Shaved Brussels Sprout Salad with Pears, Toasted Almonds, and Parmesan

There’s been some debate about whether or not you should serve salad at Thanksgiving.

My stance? A traditional salad — with wan lettuce leaves from a bag, dried cranberries (the most clichéd Thanksgiving salad ingredient), and toasted pecans — is a pretty depressing thing to see on the table, TBH. But, as I get older, my body does crave some kind of crunchy vegetable situation if I’m going to eat a lot of heavy food (turkey, stuffing, gravy, etc). So what’s a Thanksgiving chef to do? Enter the shaved Brussels sprout salad.

Okay, this idea is nothing new. Smitten Kitchen told you about it; so has Jody Williams in the NYT. Speaking of the New York Times, I had Melissa Clark on my Instagram Live on Friday and I asked her what I could do with the Brussels sprouts in my fridge besides roast them, and she said: “Shave them and make a salad.” So this salad was simply meant to be.

Here’s the wonderful thing about this salad, especially for Thanksgiving: it’s super easy to make with a food processor. Simply set up your slicing disc, cut the stems off the Brussels sprouts, and whir away. The whole thing takes five minutes.

Once you have that, you get to play. I put them in a big bowl and immediately added lemon juice, really good olive oil (Séka Hills), salt, pepper, a dab of mustard, and a drizzle of local honey. I also toasted some whole almonds and chopped them next to the local honey for this charming picture.

Looking in my fruit bowl, I saw pears and apples; I decided to go for the pears. I tossed everything through and tasted, then adjusted with some white Balsamic vinegar, more salt, and pepper.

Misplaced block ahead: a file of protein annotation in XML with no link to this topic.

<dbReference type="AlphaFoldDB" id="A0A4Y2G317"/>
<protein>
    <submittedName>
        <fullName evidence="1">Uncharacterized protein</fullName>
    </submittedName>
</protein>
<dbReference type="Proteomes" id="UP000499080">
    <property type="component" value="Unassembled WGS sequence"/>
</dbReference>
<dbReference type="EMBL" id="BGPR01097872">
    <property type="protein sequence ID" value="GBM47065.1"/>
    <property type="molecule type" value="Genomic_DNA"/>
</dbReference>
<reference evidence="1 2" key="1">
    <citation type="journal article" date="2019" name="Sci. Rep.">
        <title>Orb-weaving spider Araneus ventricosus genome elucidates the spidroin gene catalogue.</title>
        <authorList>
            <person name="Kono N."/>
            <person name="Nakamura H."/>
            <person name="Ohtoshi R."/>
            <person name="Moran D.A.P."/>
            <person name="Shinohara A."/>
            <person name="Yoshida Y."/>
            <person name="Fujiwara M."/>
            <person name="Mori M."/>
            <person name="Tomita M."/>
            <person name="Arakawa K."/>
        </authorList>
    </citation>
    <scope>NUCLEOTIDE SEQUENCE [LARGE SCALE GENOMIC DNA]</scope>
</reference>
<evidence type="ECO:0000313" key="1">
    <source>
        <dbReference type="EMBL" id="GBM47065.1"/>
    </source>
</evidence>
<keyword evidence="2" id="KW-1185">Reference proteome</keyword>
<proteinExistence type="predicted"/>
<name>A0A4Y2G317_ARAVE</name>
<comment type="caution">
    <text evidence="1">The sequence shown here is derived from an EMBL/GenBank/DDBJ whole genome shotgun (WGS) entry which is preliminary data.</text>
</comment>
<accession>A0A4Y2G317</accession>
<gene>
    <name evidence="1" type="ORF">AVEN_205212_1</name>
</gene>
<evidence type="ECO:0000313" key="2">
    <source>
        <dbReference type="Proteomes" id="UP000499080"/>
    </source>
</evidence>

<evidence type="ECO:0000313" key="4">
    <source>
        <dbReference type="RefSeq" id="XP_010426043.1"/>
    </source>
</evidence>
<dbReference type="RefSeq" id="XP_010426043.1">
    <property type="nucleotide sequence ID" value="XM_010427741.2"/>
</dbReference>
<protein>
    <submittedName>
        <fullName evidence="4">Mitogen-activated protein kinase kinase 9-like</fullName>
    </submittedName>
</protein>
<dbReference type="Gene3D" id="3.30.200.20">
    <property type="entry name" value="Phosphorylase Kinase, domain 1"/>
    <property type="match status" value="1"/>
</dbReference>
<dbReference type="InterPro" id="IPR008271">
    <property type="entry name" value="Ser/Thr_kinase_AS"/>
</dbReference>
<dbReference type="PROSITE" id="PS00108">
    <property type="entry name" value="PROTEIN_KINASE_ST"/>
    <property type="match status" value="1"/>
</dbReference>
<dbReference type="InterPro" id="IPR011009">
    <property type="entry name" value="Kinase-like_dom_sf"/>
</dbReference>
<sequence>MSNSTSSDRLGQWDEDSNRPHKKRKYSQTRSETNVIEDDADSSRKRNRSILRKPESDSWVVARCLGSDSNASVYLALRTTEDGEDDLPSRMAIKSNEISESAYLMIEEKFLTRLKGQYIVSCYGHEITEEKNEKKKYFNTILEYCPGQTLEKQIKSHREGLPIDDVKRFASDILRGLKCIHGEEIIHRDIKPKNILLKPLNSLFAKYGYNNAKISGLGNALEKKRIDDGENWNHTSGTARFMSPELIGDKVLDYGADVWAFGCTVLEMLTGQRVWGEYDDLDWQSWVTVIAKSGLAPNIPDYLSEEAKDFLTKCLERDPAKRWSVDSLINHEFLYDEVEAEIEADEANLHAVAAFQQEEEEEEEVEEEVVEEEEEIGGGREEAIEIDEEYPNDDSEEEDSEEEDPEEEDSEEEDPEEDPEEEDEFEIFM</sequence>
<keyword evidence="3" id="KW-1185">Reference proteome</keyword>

But I wasn’t done. In went some raisins and lots of Parmesan cheese (I buy the store-grated stuff; not the kind from the can, but freshly grated in the cheese section).

Once that’s all tossed together, you taste and adjust one more time.

On Saturday night, I served this with some leftover chicken, some spreads I picked up from Gjusta, along with some bread I also got there. But this salad was definitely the star.

And the best part? We had it again the next day with brunch — a toasted bialy with cream cheese, smoked trout, and caper tapenade, if you must know — and the salad tasted even better.

Which is great news for your Thanksgiving: you can make this salad on Wednesday afternoon and it’ll be even better on Thursday (it definitely helps to soften the Brussels sprouts).

So as you contemplate a salad this Thanksgiving, don’t look to the lettuce drawer; look to those Brussels sprouts. They’re ready to step up and really add some pizzazz to your Thanksgiving table.

Print

Shaved Brussels Sprout Salad with Pears, Toasted Almonds, and Parmesan

A perfect Thanksgiving salad that you can even make a day ahead.
Servings 4 people

Ingredients

  • 2 pounds Brussels sprouts, stems removed
  • 1/4 cup lemon juice
  • 1 tablespoon Dijon mustard
  • 1 tablespoon honey
  • 1/2 cup good olive oil
  • 1 tablespoon Kosher salt, plus more to adjust
  • 1 teaspoon freshly ground pepper
  • White Balsamic vinegar (optional)
  • 3/4 cup whole almonds, toasted, then chopped Toss them in a small skillet over medium heat until fragrant and brown in spots.
  • 1 to 2 pears, thinly sliced I used a pineapple pear from the farmer’s market.
  • 1/2 cup golden raisins
  • 1/2 cup ground aged Parmesan

Instructions

  • Start by shredding the Brussels sprouts in the food processor. Using the shredding attachment, drop them through the tube, and press down until they’re all shredded. Wasn’t that easy?
  • In a large bowl, whisk together the lemon juice, mustard, honey, olive oil, salt and pepper until emulsified. Add the Brussels sprouts and toss all around and taste, taste, taste. If it needs more acid, add a splash of white Balsamic (or rice vinegar or white wine vinegar) for a rounder acidity. If it needs more salt, add more salt, etc.
  • Add the almonds, pears, raisins, and Parmesan and toss all around and taste again. Eat right away or allow to mellow overnight in the fridge. (You may need to enliven it with more salt and vinegar right before you serve it).

Leave a Reply

Your email address will not be published. Required fields are marked *

4 × 4 =